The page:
Worker-owned co-ops? Public banks? Community-supported agriculture? Yes, please!
Here at YES!, we’ve written about every strategy we can find for building a fairer economy, from the investment cooperative reviving a neighborhood in northeast Minneapolis to Nebraska’s public ownership of all energy utilities. We find inspiration in neighbors, local governments, or small businesses taking risks and building a “new economy” of alternatives to our current system.
The project created jobs for about 0.78 percent of the local population—a small but significant bump in employment.
However, the stories usually end there, and larger questions remain. Are the business models of those publicly owned utilities in Nebraska replicable in other states? What impact are they having on energy costs? Exactly how much of a difference do these projects make?
Usually, the academic community takes the lead when it comes to rigorous analysis and evaluation of new ideas. But, in this case, that hasn’t really been happening. “Most economic traditions tend to focus on analyzing and interpreting how capitalism works,” activist Keith Harrington has said, “while neglecting the need to develop ideas for alternative systems.”
On February 17, the E3 Network, an alliance of more than 300 progressive economists, took a step toward filling that gap. They released a group of case studies that aim to improve our understanding of exactly how well these ideas and institutions work and to assess their potential to spread. The authors studied not only common economic indicators of success, like increased income, but also social and environmental impacts, like reductions in greenhouse gas emissions.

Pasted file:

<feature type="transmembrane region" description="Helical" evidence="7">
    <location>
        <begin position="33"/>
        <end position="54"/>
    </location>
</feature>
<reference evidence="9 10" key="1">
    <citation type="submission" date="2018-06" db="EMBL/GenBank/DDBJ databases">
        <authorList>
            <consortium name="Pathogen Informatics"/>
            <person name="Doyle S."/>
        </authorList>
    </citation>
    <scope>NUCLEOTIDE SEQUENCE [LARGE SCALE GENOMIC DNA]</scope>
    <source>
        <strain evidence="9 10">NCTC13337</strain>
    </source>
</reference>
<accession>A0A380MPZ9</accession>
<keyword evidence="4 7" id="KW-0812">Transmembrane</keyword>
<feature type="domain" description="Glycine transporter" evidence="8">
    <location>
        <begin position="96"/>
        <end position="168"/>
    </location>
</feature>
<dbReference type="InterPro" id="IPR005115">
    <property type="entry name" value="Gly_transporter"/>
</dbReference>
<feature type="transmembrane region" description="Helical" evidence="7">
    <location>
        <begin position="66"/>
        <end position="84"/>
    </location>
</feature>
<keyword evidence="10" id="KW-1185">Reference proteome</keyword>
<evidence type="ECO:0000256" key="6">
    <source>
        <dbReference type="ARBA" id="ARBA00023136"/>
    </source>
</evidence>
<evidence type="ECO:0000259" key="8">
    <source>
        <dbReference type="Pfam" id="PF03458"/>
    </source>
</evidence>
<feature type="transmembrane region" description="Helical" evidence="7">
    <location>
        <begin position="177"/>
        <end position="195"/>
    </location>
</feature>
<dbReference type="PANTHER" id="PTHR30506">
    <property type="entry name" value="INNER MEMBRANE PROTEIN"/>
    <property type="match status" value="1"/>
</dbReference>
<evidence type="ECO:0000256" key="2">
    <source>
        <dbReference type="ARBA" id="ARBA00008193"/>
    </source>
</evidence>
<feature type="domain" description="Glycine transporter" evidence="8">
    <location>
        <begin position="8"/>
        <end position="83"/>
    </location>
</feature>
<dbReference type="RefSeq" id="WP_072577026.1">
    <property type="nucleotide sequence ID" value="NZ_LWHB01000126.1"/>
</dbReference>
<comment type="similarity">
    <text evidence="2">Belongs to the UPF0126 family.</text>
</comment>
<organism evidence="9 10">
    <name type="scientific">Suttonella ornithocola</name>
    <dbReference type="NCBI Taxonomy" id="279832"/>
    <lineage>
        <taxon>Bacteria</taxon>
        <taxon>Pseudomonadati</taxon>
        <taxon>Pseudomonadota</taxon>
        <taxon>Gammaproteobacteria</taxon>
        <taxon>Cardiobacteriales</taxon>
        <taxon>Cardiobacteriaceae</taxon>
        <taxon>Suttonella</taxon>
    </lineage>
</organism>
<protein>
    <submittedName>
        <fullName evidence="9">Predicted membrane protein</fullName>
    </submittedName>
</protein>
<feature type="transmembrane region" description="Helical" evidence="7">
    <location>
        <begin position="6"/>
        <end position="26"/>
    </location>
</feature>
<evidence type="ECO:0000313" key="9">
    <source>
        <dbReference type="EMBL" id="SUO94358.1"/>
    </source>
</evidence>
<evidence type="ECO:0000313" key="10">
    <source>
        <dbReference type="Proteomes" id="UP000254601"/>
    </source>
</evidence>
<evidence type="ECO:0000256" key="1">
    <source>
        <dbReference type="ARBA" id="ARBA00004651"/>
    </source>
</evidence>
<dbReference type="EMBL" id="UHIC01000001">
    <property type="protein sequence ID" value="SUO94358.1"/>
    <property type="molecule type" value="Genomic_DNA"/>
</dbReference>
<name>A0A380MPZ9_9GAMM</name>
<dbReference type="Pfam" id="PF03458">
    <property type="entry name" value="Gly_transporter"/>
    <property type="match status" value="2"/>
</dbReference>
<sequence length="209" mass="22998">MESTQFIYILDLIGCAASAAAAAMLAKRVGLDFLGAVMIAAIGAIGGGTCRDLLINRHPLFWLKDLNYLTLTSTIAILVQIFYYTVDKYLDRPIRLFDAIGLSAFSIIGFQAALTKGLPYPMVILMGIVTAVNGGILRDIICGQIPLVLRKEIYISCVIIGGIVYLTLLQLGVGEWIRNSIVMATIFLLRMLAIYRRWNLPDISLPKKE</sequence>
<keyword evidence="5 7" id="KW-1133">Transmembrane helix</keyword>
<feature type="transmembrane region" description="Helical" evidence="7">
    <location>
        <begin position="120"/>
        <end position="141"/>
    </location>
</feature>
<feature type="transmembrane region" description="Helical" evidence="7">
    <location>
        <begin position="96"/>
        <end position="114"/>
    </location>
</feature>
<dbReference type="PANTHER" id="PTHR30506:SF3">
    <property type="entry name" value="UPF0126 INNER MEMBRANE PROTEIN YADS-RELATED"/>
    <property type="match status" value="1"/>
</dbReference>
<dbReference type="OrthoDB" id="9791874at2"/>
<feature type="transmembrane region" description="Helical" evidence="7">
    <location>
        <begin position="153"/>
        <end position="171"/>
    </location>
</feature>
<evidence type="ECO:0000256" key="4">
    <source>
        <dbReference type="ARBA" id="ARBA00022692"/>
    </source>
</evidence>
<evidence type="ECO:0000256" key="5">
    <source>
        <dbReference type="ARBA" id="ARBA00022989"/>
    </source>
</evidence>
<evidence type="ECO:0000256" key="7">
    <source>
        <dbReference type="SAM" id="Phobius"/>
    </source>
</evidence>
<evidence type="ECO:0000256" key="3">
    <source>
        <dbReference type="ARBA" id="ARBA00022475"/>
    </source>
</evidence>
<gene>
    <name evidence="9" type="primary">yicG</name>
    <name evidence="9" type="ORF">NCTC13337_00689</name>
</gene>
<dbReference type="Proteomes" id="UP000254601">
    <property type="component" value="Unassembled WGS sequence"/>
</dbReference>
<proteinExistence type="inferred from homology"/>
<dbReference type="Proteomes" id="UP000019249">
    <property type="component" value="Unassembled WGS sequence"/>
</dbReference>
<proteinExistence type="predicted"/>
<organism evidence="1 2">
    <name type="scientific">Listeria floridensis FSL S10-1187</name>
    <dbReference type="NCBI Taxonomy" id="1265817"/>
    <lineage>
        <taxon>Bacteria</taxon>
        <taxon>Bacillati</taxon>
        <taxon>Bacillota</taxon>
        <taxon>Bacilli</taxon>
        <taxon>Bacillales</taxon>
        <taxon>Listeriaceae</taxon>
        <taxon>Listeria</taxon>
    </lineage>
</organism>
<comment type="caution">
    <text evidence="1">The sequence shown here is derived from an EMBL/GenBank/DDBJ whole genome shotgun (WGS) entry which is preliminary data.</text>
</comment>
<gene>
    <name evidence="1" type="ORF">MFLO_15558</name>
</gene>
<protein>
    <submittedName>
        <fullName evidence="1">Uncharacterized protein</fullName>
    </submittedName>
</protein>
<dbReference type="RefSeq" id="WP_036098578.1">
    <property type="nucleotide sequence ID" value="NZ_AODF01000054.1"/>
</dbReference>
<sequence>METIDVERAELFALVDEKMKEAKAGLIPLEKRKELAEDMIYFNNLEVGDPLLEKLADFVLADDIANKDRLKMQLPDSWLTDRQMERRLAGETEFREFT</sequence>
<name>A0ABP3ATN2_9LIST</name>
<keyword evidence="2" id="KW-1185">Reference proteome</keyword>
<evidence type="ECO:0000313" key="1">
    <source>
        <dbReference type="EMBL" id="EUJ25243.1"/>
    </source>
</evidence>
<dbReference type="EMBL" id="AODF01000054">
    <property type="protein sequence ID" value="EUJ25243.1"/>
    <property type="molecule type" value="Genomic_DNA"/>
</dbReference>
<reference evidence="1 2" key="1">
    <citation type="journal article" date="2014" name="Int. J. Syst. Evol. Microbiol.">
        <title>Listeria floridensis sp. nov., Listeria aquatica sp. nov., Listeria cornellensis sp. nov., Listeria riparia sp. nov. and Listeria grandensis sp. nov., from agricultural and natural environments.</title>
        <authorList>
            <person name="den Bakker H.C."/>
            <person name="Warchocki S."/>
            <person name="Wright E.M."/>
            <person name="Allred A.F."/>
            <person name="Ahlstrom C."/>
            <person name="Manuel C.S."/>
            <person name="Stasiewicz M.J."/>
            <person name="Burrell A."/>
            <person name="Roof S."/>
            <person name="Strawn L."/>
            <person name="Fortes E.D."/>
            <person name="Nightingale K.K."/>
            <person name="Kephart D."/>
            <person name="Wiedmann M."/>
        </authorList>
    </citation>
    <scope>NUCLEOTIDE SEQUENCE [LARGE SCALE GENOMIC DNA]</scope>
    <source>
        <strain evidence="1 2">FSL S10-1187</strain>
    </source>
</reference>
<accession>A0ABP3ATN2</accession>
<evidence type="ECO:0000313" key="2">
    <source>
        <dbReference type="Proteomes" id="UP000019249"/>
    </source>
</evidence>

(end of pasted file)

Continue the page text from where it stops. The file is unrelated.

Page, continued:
Here are five stats that show what these new economy projects have already accomplished, as well as two questions that explore the implications of the case studies’ findings.
156: Number of new jobs created by a partnership in Cleveland
The Greater University Circle Initiative is an economic development project in which three of Cleveland’s largest institutions collaborate to benefit the residents of poor neighborhoods nearby. Case Western Reserve University, University Hospital, and the Cleveland Clinic partner with the Cleveland Foundation and local nonprofits to make sure that they are contributing to the local economy.
Researchers Julia Poznik, Jonathan Ramse, and Ruchira Sen explain how the initiative works with those three institutions to train and employ low-income residents, support affordable housing, and provide funding for arts and culture projects.
Since its founding, the initiative’s projects have created 156 new jobs—including ones at a café, restaurant, composting company, and other startups. That’s about 0.78 percent of the local population—a small but significant bump in employment. And the initiative also placed more than 500 residents of low-income neighborhoods into jobs at the hospital, university, and clinic.
18 percent: Increase in mean income over 12 years in a Vermont town that’s a local food hub
In Hardwick, Vermont, five large local agribusinesses work together with the nonprofit Center for Agricultural Economy and 200 smaller farmers and food producers to create a burgeoning agricultural industry. Researcher Kathryn Olsen found that this economic activity contributed to an increase of 18 percent in mean household income between 2000 and 2012. That’s in contrast to the statewide figure, which saw a decline of 2.3 percent.